Ransomware Attack Halts Classes in Maryland

A ransomware attack on a school district in Maryland has brought classes to a standstill, affecting more than 115,000 pupils.

Baltimore County public schools district was hit by the ransomware attack last Wednesday, before Thanksgiving, and schools are expected to remain closed for the first half of this week. However, local press is reporting that it could be weeks before the school district’s systems are back up and running. The ransomware attack and subsequent outage has particularly affected students who have been forced to study from home due to the COVID-19 pandemic. Offices at the district’s schools remain open for staff, but students have been told not to log in to compromised systems until the problem is resolved. So far, there has been little in the way of detail regarding the nature of the attack, with officials describing it as a "catastrophic attack on our technology system".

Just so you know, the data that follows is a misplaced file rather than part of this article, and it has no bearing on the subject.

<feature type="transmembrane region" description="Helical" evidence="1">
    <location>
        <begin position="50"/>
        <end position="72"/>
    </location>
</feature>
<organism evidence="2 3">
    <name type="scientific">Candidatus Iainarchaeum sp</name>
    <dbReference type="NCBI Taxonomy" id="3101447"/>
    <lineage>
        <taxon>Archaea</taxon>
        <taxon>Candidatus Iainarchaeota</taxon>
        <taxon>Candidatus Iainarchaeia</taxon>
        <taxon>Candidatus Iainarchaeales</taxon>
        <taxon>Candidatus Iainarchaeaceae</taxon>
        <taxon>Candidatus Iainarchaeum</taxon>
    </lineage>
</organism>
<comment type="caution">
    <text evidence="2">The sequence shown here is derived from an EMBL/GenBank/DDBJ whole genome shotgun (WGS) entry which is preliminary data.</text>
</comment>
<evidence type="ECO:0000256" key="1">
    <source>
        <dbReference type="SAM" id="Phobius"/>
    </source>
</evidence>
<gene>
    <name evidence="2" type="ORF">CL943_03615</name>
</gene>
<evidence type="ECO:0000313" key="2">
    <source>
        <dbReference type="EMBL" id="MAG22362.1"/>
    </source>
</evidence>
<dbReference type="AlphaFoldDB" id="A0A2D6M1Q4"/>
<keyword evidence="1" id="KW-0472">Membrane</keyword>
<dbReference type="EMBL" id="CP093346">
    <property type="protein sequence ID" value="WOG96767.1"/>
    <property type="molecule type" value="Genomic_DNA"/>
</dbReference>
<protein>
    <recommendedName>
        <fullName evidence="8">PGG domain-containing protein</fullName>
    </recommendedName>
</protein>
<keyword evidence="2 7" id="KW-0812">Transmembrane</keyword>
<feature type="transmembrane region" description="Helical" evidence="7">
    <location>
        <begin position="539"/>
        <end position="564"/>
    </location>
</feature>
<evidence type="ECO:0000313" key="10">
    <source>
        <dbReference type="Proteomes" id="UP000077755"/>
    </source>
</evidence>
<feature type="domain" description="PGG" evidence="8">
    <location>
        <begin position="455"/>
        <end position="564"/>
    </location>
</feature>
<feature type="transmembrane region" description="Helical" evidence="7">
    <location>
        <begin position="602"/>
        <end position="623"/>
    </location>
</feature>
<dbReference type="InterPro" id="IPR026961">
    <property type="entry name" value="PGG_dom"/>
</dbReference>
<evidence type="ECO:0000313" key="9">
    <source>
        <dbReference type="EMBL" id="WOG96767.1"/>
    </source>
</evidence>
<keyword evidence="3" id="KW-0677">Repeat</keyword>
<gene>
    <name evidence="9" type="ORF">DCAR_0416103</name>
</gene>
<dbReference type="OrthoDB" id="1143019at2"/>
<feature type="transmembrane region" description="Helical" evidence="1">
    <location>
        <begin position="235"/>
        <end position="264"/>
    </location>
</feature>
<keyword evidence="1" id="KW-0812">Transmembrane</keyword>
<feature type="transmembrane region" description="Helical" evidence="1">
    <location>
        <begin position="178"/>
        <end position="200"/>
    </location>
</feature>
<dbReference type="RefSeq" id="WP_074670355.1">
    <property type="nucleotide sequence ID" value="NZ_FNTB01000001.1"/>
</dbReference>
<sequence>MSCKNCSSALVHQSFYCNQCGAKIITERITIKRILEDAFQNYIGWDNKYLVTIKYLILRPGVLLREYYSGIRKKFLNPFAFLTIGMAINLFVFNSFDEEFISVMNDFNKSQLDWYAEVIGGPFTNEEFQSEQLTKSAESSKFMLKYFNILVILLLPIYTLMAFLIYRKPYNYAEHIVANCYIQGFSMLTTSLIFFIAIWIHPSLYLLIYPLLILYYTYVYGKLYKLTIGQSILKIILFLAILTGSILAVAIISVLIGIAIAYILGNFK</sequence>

Ransomware is malicious software that infects a system, encrypting files before displaying a ransom message, typically demanding payment in exchange for the decryption key. If no backup of the affected data exists, and no publically available decryption tool is available, the victim has to decide whether to pay the ransom in exchange for the decryption key, or never gain access to their files again. Ransomware was already a multibillion-dollar industry, but the COVID-19 pandemic has seen cybercriminals seize on the opportunity to maximise profits.

It is more important than ever to remain vigilant when using the Internet, in particular, downloading and installing software, and opening email attachments from unknown sources. This is especially important right now, with cybercriminals exploiting people’s fears and taking advantage of the fact that much of the world is currently working online.